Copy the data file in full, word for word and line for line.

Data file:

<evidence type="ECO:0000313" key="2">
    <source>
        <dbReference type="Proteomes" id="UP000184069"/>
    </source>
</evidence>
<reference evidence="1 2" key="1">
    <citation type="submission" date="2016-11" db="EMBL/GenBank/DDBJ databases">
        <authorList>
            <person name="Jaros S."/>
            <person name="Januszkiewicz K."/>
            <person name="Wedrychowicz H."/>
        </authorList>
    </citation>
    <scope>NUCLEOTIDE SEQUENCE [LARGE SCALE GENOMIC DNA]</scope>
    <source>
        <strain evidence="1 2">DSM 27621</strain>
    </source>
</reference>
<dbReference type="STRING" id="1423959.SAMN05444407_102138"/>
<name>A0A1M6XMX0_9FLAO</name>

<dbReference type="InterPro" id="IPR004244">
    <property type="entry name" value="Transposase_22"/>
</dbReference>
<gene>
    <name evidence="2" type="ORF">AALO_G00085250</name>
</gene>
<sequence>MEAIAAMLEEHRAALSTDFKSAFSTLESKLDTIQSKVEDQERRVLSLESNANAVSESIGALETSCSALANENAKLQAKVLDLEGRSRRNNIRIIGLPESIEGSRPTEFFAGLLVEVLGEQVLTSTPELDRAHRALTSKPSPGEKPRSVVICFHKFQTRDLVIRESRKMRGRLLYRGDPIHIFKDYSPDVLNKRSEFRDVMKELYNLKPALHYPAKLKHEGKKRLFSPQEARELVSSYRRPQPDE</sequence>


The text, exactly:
<evidence type="ECO:0000313" key="2">
    <source>
        <dbReference type="Proteomes" id="UP000184069"/>
    </source>
</evidence>
<reference evidence="1 2" key="1">
    <citation type="submission" date="2016-11" db="EMBL/GenBank/DDBJ databases">
        <authorList>
            <person name="Jaros S."/>
            <person name="Januszkiewicz K."/>
            <person name="Wedrychowicz H."/>
        </authorList>
    </citation>
    <scope>NUCLEOTIDE SEQUENCE [LARGE SCALE GENOMIC DNA]</scope>
    <source>
        <strain evidence="1 2">DSM 27621</strain>
    </source>
</reference>
<dbReference type="STRING" id="1423959.SAMN05444407_102138"/>
<name>A0A1M6XMX0_9FLAO</name>

<dbReference type="InterPro" id="IPR004244">
    <property type="entry name" value="Transposase_22"/>
</dbReference>
<gene>
    <name evidence="2" type="ORF">AALO_G00085250</name>
</gene>
<sequence>MEAIAAMLEEHRAALSTDFKSAFSTLESKLDTIQSKVEDQERRVLSLESNANAVSESIGALETSCSALANENAKLQAKVLDLEGRSRRNNIRIIGLPESIEGSRPTEFFAGLLVEVLGEQVLTSTPELDRAHRALTSKPSPGEKPRSVVICFHKFQTRDLVIRESRKMRGRLLYRGDPIHIFKDYSPDVLNKRSEFRDVMKELYNLKPALHYPAKLKHEGKKRLFSPQEARELVSSYRRPQPDE</sequence>